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        Cyber Security Act key in safeguarding Ghana’s maritime industry

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        The Director in Charge of Legal at the Ministry of National Security, Osei Bonsu Dickson Esq. has indicated that the maritime industry stands to benefit greatly from the newly passed landmark Cybersecurity Act 2020, Act 1038.

        Osei Bonsu Dickson

        Speaking on Eye on Port, Osei Bonsu Dickson, who is also the coordinator for the Security Governance Initiative explained that with modern maritime industry inextricably tied to information technology use, it automatically stands prone to cybercrime.

        He said with e-based transactions on the ascendancy in the maritime and shipping industry to promote operational efficiency and increased profitability, it is imperative for players in this sector to concern themselves with cyber security matters.

        Mr. Dickson articulated that, “with increased dependence comes increased vulnerability. So, there is a reason to be worried. If you pick shipping for example, navigation has migrated to a digital space. Port efficiency and effectiveness has been achieved by leveraging on things like the paperless initiative and other operations and processes that rely on e-transactions.”

        The National Security official however revealed that the new Cyber-Security Act provides resilience against potential cyber incidents recommending key response mechanisms.

        He said, “the Cybersecurity act tries to create a number of sectorial CERTS, which stands for Computer Emergency Response Teams. There is the National CERT, and we have sectorial CERTS. Here, entities that have been designated as CII have a 24-hour duty to report any significant cyber incident that happens to them to the Cybersecurity Authority.”

        The Ghana’s Cybersecurity Act, 2020 (Act 1038) was passed by the Parliament of Ghana on November 6, 2020 and assented by President Akufo-Addo into law on December 29, 2020. It is a 68-page document made up of 100 sections and 3 schedules. The sections are grouped into 18 different subject headings.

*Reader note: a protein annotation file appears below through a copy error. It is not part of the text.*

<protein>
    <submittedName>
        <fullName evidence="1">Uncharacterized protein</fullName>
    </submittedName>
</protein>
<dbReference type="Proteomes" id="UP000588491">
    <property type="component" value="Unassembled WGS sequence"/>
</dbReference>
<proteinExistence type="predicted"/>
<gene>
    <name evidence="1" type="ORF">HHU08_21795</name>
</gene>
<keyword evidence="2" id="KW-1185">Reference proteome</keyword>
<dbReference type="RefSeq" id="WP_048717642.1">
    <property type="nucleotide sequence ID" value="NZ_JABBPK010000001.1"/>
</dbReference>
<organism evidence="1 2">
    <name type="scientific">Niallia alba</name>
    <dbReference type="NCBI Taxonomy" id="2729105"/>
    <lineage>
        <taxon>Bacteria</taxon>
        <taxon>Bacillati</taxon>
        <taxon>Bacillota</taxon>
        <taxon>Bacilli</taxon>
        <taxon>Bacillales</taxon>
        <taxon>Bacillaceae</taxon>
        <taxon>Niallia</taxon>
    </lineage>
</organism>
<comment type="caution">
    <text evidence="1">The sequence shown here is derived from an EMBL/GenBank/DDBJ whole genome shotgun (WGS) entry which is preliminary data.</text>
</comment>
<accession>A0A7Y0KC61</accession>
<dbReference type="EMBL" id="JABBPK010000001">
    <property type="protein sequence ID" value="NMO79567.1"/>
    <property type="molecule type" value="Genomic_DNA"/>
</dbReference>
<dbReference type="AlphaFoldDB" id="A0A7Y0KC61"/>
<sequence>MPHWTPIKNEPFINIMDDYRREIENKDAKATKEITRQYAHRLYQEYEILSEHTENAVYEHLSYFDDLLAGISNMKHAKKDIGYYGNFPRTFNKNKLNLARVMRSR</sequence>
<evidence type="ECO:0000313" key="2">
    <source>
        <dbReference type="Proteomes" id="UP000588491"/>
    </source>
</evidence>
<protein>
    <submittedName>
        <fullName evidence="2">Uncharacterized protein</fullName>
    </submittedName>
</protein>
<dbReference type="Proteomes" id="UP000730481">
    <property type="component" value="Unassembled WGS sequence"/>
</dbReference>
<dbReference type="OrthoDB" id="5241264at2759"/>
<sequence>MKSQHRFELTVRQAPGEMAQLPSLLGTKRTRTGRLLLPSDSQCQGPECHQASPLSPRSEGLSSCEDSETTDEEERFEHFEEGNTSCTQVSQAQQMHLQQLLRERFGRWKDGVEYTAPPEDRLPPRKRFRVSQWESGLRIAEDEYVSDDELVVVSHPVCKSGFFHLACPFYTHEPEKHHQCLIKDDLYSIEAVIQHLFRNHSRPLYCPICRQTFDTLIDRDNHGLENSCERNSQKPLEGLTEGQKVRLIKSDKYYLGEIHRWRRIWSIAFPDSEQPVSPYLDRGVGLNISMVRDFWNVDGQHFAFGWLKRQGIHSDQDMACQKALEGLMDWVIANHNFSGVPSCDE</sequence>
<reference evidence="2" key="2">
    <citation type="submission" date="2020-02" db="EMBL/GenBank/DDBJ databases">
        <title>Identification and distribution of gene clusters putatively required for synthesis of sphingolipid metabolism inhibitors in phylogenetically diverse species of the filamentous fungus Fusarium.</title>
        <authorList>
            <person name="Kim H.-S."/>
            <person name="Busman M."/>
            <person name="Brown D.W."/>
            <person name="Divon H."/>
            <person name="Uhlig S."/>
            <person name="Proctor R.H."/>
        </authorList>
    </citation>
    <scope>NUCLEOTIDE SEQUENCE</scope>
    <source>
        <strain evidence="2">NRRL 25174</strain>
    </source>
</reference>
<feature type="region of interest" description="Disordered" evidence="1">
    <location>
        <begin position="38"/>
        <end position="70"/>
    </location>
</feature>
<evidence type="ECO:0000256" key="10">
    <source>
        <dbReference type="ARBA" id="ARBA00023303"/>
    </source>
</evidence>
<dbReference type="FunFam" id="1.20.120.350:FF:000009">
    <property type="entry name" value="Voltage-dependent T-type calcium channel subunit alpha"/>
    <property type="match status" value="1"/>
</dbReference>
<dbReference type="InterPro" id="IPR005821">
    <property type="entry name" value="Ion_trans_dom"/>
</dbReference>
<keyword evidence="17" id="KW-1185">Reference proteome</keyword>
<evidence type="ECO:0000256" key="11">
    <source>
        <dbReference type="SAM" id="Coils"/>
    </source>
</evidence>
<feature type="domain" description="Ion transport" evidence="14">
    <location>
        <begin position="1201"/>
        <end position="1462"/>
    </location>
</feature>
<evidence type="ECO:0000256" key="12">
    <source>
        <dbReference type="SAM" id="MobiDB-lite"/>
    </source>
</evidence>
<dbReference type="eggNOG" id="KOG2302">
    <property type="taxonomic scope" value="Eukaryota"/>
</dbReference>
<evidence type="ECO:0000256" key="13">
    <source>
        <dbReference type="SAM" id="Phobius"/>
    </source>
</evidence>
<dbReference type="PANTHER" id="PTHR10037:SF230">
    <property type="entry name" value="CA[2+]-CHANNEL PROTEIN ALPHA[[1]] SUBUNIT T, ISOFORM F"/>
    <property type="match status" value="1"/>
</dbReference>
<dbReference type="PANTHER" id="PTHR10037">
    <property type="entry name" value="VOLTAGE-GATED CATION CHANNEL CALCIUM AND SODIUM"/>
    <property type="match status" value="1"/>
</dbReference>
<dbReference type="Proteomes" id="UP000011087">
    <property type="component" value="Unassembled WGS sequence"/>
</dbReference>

This act has become necessary because of the rapid digitalization of the Ghanaian economy, coupled with the high rate of cyber-crimes and other cybersecurity incidents in the country, and the world, at large. The act will promote the development of cybersecurity and regulate cybersecurity activities in Ghana. It focuses on the protection of Ghana’s Critical Information Infrastructure.

        Osei Bonsu Dickson Esq. also said the Act has enabled the creation of the Cyber Security Authority, which has been given the technical, operational, and legal tools to manage cyber security matters in the country.

        He said this among other initiatives has culminated in Ghana being rated third in Cybersecurity proactiveness in Africa only behind Mauritius, and Tanzania.

        Also speaking on Cybersecurity, a Research Fellow at the Centre for Strategic and Defence Studies, Africa (CSDS Africa), Jibril Richter Mohammed, disclosed some of the modus operandi of cybercriminals.

        “The way the cybercriminals operate is that they can target you through third parties. So, you may have very strong security but the one you deal or trade with does not. In that case, they fix a malware that would create a backdoor system, or what we call man in the middle, to get access to communicate to you purporting to be the trusted client,”’ Mr. Mohammed cited.

        He said as technology advances, the varied means of cybercrime expands.

        The cyber security consultant proffered some advice for institutions within the industry in order to minimize the risk of cyber incidents.

        “Often we leave cyber security to the IT guys because they are perceived to have the technical know-how. The hacker is also mindful of that perception so, he targets for example the receptionist. What organisations need to do is to prioritize cyber security training for all employees. You cannot leave one gate opened and tighten the rest. The cybercriminal only has to get it right one time, and there is catastrophe.”

        He said the CSDS offers capacity building programs for individuals and institutions on contemporary cyber security operations to prepare them for the existing war against cybercrime.

        Source: Ghana Web